The most common organism recovered from cultures is the bacterium Streptococcus. However, a wide variety of other bacteria (Proteus, Pseudomonas, Pneumococcus, Meningococcus, Haemophilus), fungi and parasites may also cause the disease. Fungi and parasites are especially associated with immunocompromised patients. Organisms that are most frequently-associated with brain abscess in patients with AIDS are Mycobacterium tuberculosis, Toxoplasma gondii and Cryptococcus neoformans, though in infection with the latter organism, symptoms of meningitis generally predominate.
Bacterial abscesses rarely (if ever) arise de novo within the brain, although establishing a causes can be difficult in many cases. There is almost always a primary lesion elsewhere in the body that must be sought assiduously, because failure to treat the primary lesion will result in relapse. In cases of trauma, for example in compound skull fractures where fragments of bone are pushed into the substance of the brain, the cause of the abscess is obvious. Similarly, bullets and other foreign bodies may become sources of infection if left in place. The location of the primary lesion may be suggested by the location of the abscess: infections of the middle ear result in lesions in the middle and posterior cranial fossae; congenital heart disease with right-to-left shunts often result in abscesses in the distribution of the middle cerebral artery; and infection of the frontal and ethmoid sinuses usually results in collection in the subdural sinuses.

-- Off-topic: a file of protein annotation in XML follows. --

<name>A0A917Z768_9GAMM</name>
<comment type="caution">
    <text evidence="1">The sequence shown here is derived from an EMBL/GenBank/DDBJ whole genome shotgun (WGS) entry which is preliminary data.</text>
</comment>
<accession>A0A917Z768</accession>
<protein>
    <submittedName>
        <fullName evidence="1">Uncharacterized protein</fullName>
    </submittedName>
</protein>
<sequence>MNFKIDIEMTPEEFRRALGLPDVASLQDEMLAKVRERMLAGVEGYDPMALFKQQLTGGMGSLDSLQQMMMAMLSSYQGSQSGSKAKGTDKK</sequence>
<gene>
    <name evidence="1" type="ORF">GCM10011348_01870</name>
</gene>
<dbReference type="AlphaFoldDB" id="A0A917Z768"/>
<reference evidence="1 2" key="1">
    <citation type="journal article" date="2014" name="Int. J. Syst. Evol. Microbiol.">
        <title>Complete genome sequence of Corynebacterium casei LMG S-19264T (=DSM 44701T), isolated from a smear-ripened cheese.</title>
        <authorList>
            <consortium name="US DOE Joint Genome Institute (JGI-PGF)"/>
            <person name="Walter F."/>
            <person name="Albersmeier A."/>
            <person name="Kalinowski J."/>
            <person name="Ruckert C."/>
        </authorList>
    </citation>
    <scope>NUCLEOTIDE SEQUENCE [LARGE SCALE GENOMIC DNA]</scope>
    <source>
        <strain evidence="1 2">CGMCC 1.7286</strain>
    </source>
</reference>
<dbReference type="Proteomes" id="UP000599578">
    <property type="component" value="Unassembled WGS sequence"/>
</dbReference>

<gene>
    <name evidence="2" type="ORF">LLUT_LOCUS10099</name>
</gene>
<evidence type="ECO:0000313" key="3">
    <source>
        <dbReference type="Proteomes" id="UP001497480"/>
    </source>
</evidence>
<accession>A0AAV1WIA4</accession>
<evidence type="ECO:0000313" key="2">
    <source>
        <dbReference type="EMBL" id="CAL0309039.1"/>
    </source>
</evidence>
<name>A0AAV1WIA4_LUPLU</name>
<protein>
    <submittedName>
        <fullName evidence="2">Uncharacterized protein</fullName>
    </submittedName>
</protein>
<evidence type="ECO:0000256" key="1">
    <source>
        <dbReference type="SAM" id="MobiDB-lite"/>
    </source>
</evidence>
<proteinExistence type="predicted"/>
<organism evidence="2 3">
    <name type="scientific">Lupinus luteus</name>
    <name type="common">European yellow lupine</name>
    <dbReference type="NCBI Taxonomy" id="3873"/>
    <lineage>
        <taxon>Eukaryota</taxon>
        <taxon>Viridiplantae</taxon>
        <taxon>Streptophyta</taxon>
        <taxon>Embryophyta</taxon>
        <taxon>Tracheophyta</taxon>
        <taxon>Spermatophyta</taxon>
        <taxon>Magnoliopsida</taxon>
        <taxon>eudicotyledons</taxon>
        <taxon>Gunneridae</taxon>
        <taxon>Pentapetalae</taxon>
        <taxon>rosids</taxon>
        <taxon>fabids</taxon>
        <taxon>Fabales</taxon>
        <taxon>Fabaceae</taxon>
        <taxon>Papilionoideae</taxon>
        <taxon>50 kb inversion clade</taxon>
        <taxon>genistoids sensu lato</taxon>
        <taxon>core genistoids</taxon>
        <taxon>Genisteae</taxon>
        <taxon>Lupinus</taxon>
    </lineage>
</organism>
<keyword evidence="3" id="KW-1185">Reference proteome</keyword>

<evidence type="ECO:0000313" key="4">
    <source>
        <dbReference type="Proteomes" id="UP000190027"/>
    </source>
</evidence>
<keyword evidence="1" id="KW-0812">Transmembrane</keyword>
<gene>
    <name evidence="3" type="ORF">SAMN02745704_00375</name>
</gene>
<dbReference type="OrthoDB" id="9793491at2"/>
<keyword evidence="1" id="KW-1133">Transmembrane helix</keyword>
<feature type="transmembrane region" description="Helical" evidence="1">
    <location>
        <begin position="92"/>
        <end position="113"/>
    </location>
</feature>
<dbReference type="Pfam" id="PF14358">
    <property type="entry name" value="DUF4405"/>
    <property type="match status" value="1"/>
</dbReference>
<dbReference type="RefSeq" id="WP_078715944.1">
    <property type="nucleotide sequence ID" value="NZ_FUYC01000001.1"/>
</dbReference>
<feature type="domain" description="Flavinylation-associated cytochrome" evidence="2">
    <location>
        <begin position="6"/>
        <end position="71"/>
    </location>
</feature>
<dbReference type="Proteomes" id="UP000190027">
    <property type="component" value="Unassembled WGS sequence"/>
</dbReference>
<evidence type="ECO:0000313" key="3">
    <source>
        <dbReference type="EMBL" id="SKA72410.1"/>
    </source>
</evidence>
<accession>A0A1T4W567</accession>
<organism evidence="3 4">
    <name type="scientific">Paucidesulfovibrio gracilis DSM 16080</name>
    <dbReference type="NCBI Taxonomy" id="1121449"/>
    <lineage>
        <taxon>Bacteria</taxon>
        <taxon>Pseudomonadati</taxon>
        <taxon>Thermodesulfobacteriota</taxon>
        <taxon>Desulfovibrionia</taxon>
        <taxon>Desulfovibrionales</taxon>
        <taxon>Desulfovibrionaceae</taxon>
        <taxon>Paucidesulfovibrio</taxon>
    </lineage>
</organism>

Ring enhancement may also be observed in cerebral hemorrhages (bleeding) and some brain tumors. However, in the presence of the rapidly progressive course with fever, focal neurologic findings (hemiparesis, aphasia etc) and signs of increased intracranial pressure, the most likely diagnosis should be the brain abscess.
Surgical drainage of the abscess remains part of the standard management of bacterial brain abscesses. The location and treatment of the primary lesion also crucial, as is the removal of any foreign material (bone, dirt, bullets, and so forth).
There are a few exceptions to this rule: Haemophilus influenzae meningitis is often associated with subdural effusions that are mistaken for subdural empyemas. These effusions resolve with antibiotics and require no surgical treatment. Tuberculosis can produce brain abscesses that look identical to bacterial abscesses on CT imaging and surgical drainage or aspiration is often necessary to make the diagnosis, but once the diagnosis is made no further surgical intervention is necessary.
Once an almost always fatal disease before the CT era. If the abscess is treated before the person goes into a coma then the death rate has been estimated from 5% to 20% although it is greater in cases of multiple abscesses, when raised intracranial pressure is observed and depending on the level of neurological dysfunction on presentation. Early treatment and the patients overall health has an effect on prognosis. Other factors include: antibiotic resistance or the abscess location. An abscess deep within the brain is more difficult to treat than others.